The speed of sound

Sound travels at 343 m/s (767 mph) in air at 20ºC and atmospheric pressure. Sound travels faster than most water waves but far slower than light waves. By comparison, sound is faster than all forms of human transportation except a few high-performance aircraft and rockets. Passenger jets typically travel at speeds of 550 mph or less. Read the text aloud
The speed of sound is the product of frequency and wavelength, similar to other waves. With sound, this equations is most often applied to calculate frequency or wavelength of sound in air by assuming that the speed is 343 m/s. Read the text aloud
(16.1) v=fλ
v  = speed of sound = 343 m/s at sea level and 21ºC
f  = frequency (Hz)
λ  = wavelength (m)
Speed of sound
What is the frequency of sound that has a wavelength of 0.5 m?

Asked: frequency f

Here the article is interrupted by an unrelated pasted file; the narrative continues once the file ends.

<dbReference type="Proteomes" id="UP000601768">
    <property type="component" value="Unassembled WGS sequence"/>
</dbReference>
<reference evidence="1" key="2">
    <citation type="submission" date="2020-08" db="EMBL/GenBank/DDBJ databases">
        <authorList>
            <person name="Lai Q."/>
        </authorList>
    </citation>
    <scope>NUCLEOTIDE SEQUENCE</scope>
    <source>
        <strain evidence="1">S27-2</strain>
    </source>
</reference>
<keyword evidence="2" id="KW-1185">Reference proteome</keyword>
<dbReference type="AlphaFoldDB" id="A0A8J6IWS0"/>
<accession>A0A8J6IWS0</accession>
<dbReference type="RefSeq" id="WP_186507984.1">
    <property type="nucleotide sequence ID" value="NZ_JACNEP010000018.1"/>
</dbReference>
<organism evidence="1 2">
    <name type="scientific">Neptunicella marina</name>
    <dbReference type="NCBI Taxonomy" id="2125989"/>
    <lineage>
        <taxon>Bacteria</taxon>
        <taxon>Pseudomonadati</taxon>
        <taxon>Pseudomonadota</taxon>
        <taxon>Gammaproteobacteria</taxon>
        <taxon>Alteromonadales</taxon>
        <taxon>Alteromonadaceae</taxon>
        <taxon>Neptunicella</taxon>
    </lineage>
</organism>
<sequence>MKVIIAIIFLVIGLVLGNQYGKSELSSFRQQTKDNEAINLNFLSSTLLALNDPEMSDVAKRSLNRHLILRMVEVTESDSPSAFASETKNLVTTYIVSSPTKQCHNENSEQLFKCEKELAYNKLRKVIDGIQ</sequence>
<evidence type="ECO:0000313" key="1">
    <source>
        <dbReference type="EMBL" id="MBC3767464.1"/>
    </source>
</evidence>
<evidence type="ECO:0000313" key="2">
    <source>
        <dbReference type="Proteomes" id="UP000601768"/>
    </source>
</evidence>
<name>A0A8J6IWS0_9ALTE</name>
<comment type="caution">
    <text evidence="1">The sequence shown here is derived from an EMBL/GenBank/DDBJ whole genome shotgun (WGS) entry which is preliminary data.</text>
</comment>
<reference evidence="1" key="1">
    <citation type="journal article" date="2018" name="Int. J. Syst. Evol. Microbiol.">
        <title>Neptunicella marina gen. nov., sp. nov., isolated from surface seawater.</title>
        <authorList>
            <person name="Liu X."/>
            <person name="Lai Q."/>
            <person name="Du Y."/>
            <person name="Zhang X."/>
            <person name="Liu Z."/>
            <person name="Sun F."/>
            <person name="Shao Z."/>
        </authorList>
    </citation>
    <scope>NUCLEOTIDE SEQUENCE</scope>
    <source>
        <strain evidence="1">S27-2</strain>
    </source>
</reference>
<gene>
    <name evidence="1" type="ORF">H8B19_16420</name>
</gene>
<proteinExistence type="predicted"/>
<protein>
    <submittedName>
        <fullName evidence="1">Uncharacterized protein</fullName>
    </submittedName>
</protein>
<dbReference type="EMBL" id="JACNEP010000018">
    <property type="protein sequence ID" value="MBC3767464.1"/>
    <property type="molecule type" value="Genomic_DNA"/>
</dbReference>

Given: λ = 0.5 m; assume v = 343 m/s
Relationships: v =
v =   →  f  = v /λ = (343 m/s) ÷ (0.5 m)
 = 686 Hz
Answer: The frequency is 686 Hz.
Read the text aloud
Supersonic describes motion at speeds greater than the speed of sound. Many military jets are capable of supersonic flight, as are most rockets. No passenger jets currently flying, however, are capable of supersonic flight. This is because the aerodynamics required for stable supersonic flight is different from that required for subsonic flight. The reason has to do with the shock wave that forms at the nose and leading edges of a supersonic aircraft. Read the text aloud
Sub-sonic and supersonic flight
The last supersonic passenger jetThe pressure change across the shock wave causes a very loud sound known as a sonic boom. The shock wave can create severe turbulence that may make an aircraft unstable. It also takes a great deal of power to push through the atmosphere at supersonic speeds. Air travelers have been unwilling to pay the price, and the last supersonic passenger jet, the Concorde, was retired in 2003. Read the text aloud

Previous Page Next Page447